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LONDON -- Today at a London parliamentary briefing, health and development experts warned of worryingly high rates of tuberculosis in the capital and described a wave of TB across western Europe linked to globalization -- and increased travel and population movement -- which is reaching epidemic proportions.
Addressing Westminster MPs at a briefing by the Stop TB Partnership, speakers from the World Health Organization (WHO), the Department for International Development (DFID), TB Alert and Results UK said that the increase in TB in industrialized countries was symptomatic of a global increase in the epidemic.
Public health experts presented data on TB incidence for Western Europe and pointed to places in Europe -- including several London boroughs -- where TB rates exceeded national rates in China and rates in parts of India and Africa. TB should be one of the highest priorities on the health agenda for Europe, they said.
Dr Chris Dye of WHO said: "London is a snapshot of the global epidemic. What we are witnessing here and in other European capitals reminds us of the 'globalization' of disease - so long as there is TB in the world, no one can feel completely safe. TB is on the increase in Western Europe. It is out of control in many countries in eastern Europe and in the Newly Independent States where rates of multidrug-resistant TB -- a man-made phenomenon -- are among the highest in the world."
Paul Sommerfeld of UK-based charity TB Alert said: "Rates of TB in Britain are at a ten-year high. We need to act locally to resolve this worldwide problem. TB rates in London have doubled in 15 years with rates of TB in some London boroughs now at Third World proportions and cases of its most dangerous drug-resistant form on the rise. Already 50 people a week develop TB in London and TB in Britain has increased by more than 20 per cent in the last decade."
TB in urban Britain has increased by more than 20 percent in the last decade and in London by 80 percent. The rate of TB in London is 40 per 100,000 -- three times the national average of 13 per 100,000, according to the Public Health Laboratory Service and WHO. Rates in the capital are at their highest for a decade. Boroughs with the highest rates are Brent (116.5/100.000), Newham (104.0 per 100,000) and Hackney (87.2 per 100,000). Last year there were 7,300 cases in the UK as a whole. More than 3,000 were in London.
The highest rates in Western Europe are in Portugal (42 per 100,000) and Spain (20 per 100,000). These rates compare with 113 per 100,000 in China and 64 per 100,000 in Brazil. TB is the world's greatest infectious killer of women of reproductive age and the leading cause of death among people with HIV/AIDS. Globally more than 23 000 people develop active TB and almost 5 000 die from the disease every day -- and the numbers are rising.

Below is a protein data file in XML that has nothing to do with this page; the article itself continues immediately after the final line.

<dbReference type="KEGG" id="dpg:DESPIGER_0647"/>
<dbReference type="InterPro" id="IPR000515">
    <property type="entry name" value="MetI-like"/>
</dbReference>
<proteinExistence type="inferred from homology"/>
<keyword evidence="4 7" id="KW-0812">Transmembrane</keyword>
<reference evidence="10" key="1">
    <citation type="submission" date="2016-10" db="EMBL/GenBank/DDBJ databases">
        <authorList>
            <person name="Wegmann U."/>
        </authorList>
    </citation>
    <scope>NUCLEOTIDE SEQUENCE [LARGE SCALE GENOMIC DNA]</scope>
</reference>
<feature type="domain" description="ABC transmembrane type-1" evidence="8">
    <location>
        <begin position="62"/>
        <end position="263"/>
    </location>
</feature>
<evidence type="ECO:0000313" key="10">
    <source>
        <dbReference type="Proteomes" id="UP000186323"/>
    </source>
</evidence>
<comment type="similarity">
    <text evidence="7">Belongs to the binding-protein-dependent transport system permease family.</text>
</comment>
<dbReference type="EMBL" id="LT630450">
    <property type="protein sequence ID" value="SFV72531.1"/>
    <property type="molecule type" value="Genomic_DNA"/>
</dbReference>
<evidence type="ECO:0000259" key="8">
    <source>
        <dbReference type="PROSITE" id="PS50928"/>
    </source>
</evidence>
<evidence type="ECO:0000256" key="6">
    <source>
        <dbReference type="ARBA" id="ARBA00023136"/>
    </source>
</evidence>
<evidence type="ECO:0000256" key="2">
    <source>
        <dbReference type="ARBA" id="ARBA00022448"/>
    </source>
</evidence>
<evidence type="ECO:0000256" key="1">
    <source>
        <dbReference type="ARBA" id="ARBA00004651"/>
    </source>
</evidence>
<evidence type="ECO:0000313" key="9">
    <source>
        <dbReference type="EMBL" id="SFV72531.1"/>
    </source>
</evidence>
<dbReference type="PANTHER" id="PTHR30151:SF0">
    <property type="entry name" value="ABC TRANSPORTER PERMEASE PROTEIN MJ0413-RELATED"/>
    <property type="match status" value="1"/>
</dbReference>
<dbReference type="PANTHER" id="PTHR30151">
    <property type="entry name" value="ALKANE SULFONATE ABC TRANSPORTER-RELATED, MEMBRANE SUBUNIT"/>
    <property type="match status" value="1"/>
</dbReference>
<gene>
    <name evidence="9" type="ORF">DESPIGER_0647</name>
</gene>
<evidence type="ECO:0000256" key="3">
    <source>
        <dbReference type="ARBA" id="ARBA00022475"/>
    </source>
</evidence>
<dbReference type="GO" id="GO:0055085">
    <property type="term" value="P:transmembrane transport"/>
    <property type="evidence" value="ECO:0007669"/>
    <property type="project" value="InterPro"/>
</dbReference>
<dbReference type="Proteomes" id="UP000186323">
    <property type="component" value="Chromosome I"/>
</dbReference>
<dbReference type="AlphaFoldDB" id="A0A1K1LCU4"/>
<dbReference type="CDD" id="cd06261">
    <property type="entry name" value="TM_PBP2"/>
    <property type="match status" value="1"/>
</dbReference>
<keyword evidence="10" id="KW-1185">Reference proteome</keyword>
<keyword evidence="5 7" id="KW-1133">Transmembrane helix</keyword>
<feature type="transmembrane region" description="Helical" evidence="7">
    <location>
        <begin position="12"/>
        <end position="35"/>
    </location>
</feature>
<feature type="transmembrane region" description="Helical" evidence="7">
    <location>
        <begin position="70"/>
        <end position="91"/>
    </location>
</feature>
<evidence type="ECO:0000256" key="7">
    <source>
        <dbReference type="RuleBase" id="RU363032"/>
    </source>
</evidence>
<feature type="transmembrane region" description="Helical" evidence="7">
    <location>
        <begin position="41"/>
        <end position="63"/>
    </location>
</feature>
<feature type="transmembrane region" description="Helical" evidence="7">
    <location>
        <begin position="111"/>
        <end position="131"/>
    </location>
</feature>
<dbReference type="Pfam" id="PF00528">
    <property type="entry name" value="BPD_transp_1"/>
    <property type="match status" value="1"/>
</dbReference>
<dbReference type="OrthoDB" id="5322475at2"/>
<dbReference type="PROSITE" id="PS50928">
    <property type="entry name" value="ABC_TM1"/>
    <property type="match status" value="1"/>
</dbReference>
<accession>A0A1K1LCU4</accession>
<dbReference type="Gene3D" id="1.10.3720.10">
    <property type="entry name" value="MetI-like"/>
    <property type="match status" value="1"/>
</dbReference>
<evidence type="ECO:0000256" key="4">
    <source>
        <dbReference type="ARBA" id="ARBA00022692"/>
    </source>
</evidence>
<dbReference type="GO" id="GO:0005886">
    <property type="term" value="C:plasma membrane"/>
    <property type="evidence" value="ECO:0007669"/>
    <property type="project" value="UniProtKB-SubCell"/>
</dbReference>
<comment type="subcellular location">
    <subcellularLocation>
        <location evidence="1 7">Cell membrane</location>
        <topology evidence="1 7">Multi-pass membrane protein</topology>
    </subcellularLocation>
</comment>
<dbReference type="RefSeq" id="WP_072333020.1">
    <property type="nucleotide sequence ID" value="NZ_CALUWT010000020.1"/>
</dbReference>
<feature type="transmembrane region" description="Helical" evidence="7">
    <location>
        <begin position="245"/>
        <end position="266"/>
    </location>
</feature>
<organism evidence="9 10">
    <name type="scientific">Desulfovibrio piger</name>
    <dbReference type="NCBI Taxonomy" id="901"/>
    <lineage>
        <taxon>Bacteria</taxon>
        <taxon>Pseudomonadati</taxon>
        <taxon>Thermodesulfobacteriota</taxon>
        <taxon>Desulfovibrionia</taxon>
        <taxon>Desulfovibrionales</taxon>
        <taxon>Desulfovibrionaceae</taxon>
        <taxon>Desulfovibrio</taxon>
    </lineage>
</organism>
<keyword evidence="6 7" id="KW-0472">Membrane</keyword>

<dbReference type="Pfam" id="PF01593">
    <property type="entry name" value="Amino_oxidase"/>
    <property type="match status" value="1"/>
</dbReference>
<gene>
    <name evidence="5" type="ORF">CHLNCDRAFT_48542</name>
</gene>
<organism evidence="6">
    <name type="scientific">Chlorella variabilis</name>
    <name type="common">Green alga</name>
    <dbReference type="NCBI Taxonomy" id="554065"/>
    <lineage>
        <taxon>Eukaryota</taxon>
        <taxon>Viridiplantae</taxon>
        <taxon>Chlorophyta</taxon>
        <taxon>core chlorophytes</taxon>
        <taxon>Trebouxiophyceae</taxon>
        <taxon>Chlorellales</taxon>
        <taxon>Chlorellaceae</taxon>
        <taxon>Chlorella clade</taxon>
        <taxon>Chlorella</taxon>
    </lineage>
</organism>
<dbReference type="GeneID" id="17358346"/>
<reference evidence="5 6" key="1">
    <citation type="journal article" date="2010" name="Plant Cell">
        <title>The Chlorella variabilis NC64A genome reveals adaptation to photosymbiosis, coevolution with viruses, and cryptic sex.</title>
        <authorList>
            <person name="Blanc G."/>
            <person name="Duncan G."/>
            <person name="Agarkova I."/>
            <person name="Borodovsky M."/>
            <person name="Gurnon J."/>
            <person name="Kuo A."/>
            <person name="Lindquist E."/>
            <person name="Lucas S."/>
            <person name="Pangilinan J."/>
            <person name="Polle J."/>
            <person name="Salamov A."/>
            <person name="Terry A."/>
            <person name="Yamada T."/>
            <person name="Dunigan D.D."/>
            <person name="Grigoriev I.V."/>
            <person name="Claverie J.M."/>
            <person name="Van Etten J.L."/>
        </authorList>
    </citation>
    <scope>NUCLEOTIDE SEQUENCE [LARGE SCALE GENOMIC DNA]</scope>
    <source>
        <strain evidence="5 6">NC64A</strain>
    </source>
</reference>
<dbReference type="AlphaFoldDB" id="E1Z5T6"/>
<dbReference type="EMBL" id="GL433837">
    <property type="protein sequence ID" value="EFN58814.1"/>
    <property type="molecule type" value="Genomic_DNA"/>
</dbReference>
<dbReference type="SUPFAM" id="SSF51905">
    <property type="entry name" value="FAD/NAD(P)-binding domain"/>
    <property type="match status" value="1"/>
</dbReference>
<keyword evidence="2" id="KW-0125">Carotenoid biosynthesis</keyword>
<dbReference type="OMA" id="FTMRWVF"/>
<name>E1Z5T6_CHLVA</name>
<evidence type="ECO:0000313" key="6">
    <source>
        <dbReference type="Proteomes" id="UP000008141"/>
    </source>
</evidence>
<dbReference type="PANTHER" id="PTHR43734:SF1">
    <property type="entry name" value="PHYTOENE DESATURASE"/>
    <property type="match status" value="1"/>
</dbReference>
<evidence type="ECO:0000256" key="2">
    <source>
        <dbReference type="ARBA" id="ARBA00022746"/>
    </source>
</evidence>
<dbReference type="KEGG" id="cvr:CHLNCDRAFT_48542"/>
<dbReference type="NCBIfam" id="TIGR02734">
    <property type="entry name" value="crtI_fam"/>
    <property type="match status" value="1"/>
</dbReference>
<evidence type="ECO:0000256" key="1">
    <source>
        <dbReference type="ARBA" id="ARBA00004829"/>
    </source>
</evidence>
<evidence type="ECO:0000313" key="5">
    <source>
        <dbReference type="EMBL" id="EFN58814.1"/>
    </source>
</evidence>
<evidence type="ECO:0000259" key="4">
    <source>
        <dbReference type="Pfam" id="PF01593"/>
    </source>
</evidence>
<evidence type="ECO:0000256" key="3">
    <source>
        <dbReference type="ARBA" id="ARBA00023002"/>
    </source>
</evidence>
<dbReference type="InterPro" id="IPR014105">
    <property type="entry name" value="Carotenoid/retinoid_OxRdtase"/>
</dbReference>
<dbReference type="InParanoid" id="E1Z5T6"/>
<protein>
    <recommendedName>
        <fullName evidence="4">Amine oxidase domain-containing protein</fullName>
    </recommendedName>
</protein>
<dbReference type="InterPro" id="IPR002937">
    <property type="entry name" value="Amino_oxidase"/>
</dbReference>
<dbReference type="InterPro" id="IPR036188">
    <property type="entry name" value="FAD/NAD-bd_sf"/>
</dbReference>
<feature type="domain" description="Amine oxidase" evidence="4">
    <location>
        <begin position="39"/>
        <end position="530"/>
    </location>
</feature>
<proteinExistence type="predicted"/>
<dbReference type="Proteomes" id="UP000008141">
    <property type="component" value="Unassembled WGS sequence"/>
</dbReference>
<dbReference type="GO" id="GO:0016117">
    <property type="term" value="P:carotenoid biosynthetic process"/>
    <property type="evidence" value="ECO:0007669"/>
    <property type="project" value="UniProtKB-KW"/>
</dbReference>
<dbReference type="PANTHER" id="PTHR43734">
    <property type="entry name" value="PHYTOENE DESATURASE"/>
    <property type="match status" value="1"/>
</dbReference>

Case story, Minister for Pensions Ian McCartney MP, who contracted TB in 1992 urged agencies in the UK to make TB a priority:
"Local action is critical to controlling this modern plague. Like millions of others in Britain, I believed my lifestyle cocooned me from many of the dangers to which those in less fortunate circumstances are subject. I was wrong. Back in 1992 as a member of Parliament for a northern constituency ... I was diagnosed as suffering from TB. I felt angry and frustrated that a disease from the past was staring me in the face."
"The culture of TB politics has to be changed. We need to boost the levels of funding and make TB one of the highest priorities on the health and development agenda in Europe," he said. Approximately two thirds of funding comes from governments of the countries with a high TB burden; five per cent comes from donor countries like Britain.
Sally Keeble MP from DFID said: "TB is a major threat to global health, prosperity and social stability. Ninety-two per cent of all TB cases and TB-related deaths occur in low and lower-middle income countries. This requires a global response. DFID is committed to this global effort and to supporting the Stop TB Partnership in its vital coordinating role."
At the briefing, officials identified the funding shortfall for TB as US $3.7 billion against a total of US $9.1 billion to meet the targets set by the Stop TB Partnership in their Global Plan to Stop TB. These are to identify 70 per cent of all infectious TB cases and to cure 85 per cent of those cases by 2005. If the targets are met by 2005, and effective TB treatment is maintained, the burden of TB can be substantially reduced by 2010.
Source: Stop TB Partnership